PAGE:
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Eating habits and body image during pregnancy

Gough, Karen; (1998) Eating habits and body image during pregnancy. Doctoral thesis (D.Clin.Psy.), UCL (University College London). Green open access

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Abstract

Recently, research has started to investigate how women who are dissatisfied with their weight and appearance and who attempt to change them by dieting, adjust to the shape changes associated with pregnancy. Two studies have found that women with a history of dieting ('dieters') have a mixed reaction to the shape changes, but in general, it is more negative than that of non-dieters. The present study investigated whether it was a consistent finding that dieters react more negatively than non-dieters to the weight and shape changes that occur in pregnancy, and what variables affect women's reaction to the changes. In addition, the study examined body image, eating habits, and the relationship between these and mood during pregnancy. Body image, eating behaviours, mood, and variables predicted to be associated with how satisfied a woman is with the weight and shape changes during pregnancy, were measured in a group of pregnant women at approximately 20 weeks into pregnancy (n=109), and again when they were approximately 34 weeks pregnant (n=85). The results indicated that dieters were more dissatisfied than non-dieters with their pregnant bodies and with the weight and shape changes that had occurred. A number of the hypothesised predictor variables were associated with dissatisfaction for weight and shape changes, including perceived dissatisfaction of partner with changes, selfesteem, and whether expectations of weight gain were met. Body image was found to improve, albeit not significantly, and drive for thinness to decrease across the pregnancy. Dissatisfaction with weight and shape changes during pregnancy was associated with cognitive restraint and disinhibited eating patterns, and body dissatisfaction, dieting, and disinhibition were associated with negative affect. The findings were discussed in terms of implications for health care professionals working with pregnant women.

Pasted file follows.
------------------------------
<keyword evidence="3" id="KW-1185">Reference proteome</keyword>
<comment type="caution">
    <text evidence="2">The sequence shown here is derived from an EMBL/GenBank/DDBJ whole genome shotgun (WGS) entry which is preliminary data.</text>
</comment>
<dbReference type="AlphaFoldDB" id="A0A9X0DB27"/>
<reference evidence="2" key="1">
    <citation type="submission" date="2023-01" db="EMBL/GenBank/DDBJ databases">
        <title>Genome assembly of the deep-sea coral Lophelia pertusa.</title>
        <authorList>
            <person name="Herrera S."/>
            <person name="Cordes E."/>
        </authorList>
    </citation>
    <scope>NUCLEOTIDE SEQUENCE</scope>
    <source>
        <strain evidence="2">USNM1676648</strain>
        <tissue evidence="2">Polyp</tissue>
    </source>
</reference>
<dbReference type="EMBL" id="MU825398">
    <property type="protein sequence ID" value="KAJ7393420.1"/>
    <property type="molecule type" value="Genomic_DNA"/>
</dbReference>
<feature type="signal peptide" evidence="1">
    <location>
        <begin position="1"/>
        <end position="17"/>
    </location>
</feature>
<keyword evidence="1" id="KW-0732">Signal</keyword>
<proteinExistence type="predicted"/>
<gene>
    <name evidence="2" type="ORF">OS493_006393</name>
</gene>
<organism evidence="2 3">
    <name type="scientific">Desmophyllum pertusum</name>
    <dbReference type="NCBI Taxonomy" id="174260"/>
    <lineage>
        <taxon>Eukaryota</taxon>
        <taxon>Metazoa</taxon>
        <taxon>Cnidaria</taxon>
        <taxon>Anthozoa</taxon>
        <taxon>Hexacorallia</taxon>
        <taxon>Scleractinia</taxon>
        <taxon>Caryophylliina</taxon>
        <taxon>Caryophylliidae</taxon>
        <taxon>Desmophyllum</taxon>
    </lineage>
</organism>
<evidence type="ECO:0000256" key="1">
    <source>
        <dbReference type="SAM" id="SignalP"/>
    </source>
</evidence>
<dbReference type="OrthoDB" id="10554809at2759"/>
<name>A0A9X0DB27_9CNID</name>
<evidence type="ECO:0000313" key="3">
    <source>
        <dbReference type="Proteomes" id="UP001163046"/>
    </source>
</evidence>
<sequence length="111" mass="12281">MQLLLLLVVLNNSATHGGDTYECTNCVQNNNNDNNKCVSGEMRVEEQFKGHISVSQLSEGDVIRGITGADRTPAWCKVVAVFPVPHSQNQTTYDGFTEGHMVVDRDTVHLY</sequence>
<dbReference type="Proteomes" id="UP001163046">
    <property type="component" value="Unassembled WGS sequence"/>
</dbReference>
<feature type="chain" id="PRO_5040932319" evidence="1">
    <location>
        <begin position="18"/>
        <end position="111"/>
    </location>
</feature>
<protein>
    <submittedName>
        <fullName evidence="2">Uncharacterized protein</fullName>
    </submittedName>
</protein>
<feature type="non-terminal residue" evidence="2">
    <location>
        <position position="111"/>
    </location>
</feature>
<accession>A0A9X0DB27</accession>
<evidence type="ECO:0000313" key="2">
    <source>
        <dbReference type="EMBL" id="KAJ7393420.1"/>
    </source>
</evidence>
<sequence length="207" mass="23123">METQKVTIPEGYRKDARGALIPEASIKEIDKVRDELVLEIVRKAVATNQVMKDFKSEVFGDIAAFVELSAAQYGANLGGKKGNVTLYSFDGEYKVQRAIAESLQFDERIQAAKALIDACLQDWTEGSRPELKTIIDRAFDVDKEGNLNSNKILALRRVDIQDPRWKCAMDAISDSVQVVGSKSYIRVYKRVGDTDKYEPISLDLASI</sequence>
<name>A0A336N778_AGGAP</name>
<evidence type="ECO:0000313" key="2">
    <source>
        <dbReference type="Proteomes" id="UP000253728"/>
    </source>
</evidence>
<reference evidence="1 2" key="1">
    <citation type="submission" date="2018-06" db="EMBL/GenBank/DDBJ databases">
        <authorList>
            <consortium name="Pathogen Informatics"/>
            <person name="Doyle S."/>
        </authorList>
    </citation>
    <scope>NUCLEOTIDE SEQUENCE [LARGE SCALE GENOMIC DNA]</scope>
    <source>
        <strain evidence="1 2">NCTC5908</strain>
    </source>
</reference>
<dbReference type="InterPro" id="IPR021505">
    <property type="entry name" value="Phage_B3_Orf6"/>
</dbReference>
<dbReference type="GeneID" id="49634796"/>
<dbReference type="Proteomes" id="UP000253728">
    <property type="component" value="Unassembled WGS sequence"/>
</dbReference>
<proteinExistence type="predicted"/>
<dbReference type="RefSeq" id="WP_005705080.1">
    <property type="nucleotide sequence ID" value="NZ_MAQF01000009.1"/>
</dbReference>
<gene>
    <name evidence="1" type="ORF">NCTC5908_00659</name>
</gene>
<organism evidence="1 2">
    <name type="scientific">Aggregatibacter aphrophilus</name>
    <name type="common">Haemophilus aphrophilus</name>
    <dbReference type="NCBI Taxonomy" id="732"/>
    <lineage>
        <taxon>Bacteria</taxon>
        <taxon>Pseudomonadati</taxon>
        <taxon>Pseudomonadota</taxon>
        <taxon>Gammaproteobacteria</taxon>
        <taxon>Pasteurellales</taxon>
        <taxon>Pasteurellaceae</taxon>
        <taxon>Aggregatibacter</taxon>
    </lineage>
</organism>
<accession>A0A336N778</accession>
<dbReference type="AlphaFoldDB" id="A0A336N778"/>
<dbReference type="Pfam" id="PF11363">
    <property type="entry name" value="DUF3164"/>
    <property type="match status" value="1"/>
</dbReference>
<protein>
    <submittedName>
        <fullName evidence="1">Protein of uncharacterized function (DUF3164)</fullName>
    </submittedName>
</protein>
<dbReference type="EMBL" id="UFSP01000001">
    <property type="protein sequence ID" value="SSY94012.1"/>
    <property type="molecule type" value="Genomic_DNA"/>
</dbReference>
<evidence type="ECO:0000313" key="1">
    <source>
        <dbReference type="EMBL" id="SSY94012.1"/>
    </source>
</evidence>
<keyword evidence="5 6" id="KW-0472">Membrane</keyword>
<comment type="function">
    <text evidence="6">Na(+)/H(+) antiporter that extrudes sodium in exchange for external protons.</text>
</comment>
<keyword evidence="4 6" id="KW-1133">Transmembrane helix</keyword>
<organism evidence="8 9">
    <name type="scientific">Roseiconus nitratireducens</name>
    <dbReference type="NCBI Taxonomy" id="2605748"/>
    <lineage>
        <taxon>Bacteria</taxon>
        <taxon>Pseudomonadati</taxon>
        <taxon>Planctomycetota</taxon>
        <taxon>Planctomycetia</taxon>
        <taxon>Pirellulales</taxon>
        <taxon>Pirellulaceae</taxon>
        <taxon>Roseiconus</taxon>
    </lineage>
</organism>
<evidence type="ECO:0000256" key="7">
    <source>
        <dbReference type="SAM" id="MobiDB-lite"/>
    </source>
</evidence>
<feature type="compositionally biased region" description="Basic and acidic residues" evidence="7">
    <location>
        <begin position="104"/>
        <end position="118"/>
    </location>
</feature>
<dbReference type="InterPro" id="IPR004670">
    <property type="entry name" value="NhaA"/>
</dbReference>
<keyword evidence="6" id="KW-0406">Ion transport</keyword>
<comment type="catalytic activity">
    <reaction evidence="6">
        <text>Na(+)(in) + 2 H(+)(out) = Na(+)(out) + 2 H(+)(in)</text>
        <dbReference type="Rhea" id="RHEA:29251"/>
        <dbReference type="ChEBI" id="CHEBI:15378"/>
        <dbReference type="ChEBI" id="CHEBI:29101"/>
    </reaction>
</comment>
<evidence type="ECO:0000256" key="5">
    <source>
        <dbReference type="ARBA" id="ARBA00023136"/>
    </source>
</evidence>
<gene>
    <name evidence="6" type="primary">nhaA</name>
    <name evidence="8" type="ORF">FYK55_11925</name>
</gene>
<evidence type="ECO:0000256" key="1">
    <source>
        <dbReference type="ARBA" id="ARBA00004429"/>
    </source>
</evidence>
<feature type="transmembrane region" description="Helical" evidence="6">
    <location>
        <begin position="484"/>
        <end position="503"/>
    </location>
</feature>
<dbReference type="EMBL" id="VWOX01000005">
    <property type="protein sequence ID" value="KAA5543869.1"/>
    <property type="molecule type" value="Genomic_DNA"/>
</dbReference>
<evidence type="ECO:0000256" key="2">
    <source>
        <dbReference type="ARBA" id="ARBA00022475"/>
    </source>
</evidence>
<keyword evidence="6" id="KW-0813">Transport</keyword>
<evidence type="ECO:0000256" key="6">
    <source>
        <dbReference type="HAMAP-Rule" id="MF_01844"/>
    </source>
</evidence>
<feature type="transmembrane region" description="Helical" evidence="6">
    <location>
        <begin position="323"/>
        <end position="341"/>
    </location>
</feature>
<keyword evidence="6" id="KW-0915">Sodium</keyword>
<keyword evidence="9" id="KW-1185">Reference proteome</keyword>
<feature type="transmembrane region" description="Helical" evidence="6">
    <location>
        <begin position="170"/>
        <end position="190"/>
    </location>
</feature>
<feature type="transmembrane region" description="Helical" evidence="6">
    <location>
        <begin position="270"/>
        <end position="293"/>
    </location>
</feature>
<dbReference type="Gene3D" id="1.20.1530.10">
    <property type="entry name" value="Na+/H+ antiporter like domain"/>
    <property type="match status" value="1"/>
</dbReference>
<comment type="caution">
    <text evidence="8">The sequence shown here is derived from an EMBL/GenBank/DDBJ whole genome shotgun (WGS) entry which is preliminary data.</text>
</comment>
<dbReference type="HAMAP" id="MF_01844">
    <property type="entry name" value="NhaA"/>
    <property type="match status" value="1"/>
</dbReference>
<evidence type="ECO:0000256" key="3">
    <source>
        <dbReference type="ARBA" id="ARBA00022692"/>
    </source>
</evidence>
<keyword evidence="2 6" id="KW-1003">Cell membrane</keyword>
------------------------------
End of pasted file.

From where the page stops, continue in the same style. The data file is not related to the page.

Type: Thesis (Doctoral)
Qualification: D.Clin.Psy.
Title: Eating habits and body image during pregnancy
Open access status: An open access version is available from UCL Discovery
Language: English
Additional information: Thesis digitised by ProQuest.
Keywords: Health and environmental sciences; Pregnancy
URI: https://discovery.ucl.ac.uk/id/eprint/10103978
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